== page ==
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(J R Miller, 1902)

“When the Son of man shall come in his glory, and all the holy angels with him, then shall he sit upon the throne of his glory: 32 And before him shall be gathered all nations: and he shall separate them one from another, as a shepherd divideth his sheep from the goats: 33 And he shall set the sheep on his right hand, but the goats on the left. 34 Then shall the King say unto them on his right hand, Come, ye blessed of my Father, inherit the kingdom prepared for you from the foundation of the world: 35 For I was an hungred, and ye gave me meat: I was thirsty, and ye gave me drink: I was a stranger, and ye took me in: 36 Naked, and ye clothed me: I was sick, and ye visited me: I was in prison, and ye came unto me. 37 Then shall the righteous answer him, saying, Lord, when saw we thee an hungred, and fed thee? or thirsty, and gave thee drink? 38 When saw we thee a stranger, and took thee in? or naked, and clothed thee? 39 Or when saw we thee sick, or in prison, and came unto thee? 40 And the King shall answer and say unto them, Verily I say unto you, Inasmuch as ye have done it unto one of the least of these my brethren, ye have done it unto me” (Matthew 25: 31-40)

There are two classes of ministry in every life. There are the things which a man does purposely, which he plans to do, which he trains himself to do, which he does with special thought and deliberation. Then there is a wayside ministry, which he does without previous purpose, as he goes along through life, engaged in his allotted duties. This embraces the countless little things of common courtesy and kindness; the things done without forethought; the greetings and the amenities of the street – the words of cheer, comfort, or encouragement, spoken as men meet each other.

 

We are apt not to make much account of these wayside services; while we usually set a high value on the things we have done with care, thought, and preparation. Yet it may be, that oft-times the former are of more worth to God – than the latter. There is less of SELF in them, less thought of being seen by men – and more of the simple outworking of the heart’s love.

The doing of God’s will is always a great thing – whether it is something that affects the welfare of a nation, or something that concerns only the good or the comfort of the lowliest of Christ’s little ones. … We need to learn the lesson: that anything that is God’s will – is great; and that whatever is not God’s will – is unworthy and ignoble, though it be to sway a scepter over a nation, or being the world’s idol. Many of us have to spend most of our life – in what seems “drudgery”. Perhaps we think it is unworthy of us. We feel that we are capable of greater things, and should not be required to spend our time in matters so trivial, perhaps so menial. But if it is God’s will that we are doing, our drudgery, as it appears to God’s eyes, is as radiant as angel’s ministry!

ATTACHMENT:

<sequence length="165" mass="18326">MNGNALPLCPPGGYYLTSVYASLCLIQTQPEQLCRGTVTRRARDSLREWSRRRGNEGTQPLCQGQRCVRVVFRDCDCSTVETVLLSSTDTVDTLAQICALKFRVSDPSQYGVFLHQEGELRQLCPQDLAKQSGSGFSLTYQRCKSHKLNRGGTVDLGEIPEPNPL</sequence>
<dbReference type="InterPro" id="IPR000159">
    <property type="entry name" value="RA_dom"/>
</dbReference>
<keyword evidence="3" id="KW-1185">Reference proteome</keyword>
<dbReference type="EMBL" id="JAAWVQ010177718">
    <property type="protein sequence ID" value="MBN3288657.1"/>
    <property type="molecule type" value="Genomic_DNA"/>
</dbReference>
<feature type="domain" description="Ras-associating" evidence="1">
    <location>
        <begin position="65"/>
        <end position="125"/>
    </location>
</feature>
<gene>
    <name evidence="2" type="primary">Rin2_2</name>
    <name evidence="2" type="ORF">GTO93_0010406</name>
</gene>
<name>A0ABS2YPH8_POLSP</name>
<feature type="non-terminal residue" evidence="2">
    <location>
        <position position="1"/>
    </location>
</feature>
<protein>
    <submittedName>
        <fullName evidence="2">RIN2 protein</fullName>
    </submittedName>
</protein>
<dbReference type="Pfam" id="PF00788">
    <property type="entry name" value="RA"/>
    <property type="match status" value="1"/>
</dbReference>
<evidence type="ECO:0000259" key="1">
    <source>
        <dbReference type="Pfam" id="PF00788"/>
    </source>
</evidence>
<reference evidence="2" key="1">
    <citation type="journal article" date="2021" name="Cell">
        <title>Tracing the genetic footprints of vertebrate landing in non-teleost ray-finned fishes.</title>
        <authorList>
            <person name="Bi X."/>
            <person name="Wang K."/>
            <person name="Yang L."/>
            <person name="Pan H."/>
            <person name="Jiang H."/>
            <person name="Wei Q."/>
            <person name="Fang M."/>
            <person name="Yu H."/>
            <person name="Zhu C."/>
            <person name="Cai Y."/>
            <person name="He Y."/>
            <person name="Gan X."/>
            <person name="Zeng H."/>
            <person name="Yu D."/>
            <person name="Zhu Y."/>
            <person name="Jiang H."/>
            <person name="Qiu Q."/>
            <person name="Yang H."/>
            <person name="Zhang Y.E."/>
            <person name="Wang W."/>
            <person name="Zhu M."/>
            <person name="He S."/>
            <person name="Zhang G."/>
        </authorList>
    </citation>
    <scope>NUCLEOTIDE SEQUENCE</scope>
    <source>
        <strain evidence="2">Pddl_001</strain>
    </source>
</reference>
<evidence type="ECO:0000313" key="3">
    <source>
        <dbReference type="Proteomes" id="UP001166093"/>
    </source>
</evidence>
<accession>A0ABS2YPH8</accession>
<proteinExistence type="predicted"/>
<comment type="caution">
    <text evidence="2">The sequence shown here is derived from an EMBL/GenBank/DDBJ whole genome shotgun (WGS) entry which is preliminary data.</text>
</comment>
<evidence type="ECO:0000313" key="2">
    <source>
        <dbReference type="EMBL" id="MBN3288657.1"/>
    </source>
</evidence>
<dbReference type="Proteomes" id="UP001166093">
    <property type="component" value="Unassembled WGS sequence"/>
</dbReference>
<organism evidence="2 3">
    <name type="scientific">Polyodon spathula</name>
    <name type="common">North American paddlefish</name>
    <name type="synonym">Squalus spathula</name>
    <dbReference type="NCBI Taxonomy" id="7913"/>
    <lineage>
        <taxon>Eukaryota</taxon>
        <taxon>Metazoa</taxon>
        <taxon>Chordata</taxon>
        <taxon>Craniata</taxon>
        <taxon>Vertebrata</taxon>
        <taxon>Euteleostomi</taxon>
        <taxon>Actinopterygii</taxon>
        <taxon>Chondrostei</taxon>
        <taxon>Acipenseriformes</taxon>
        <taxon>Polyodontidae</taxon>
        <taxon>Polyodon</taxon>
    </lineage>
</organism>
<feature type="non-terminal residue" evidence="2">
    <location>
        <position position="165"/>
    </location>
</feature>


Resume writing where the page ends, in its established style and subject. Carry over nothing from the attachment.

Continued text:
Some people, when they think of how little they are able do to help others, despair of making of their life anything worthwhile. They cannot leave blessings in the world. They cannot speak words that will impress others, or write books that will give cheer, comfort, and hope to anyone. They cannot do kindnesses which the recording angel will care to write down to their account. But God can use the smallest deeds, the smallest words, even a smile which comes from a loving heart, in making the world happier and sweeter. Nothing that has love in it – ever perishes or fails to be useful.

“The look of sympathy, the gentle word,
Spoken so low that only angels heard,
The secret act of pure self sacrifice
Unseen by men but marked by angels’ eyes–
These are not lost!
The kindly plans devised for others’ good,
So seldom guessed, so little understood,
The quiet, steadfast love that strove to win
Some wanderer from the woeful ways of sin–
These are not lost!”

It has been said that “he who makes two blades of grass grow where only one grew before – is a benefactor.” He has done that which makes one small spot of the world, a little brighter and more beautiful. … We need never vex ourselves over the smallness of our opportunities; our only care should be that we use the opportunities that are given to us. Our one little word or kindly act, our one look that gives a moment’s cheer – may reap fruit for ages! We need not fear to waste our strength in the lowliest ministry, to wear out our life in serving others. Nothing is really wasted, which is poured out on God’s altar – in service of love for Christ and for His little ones!

(Article adapted from GraceGems Website)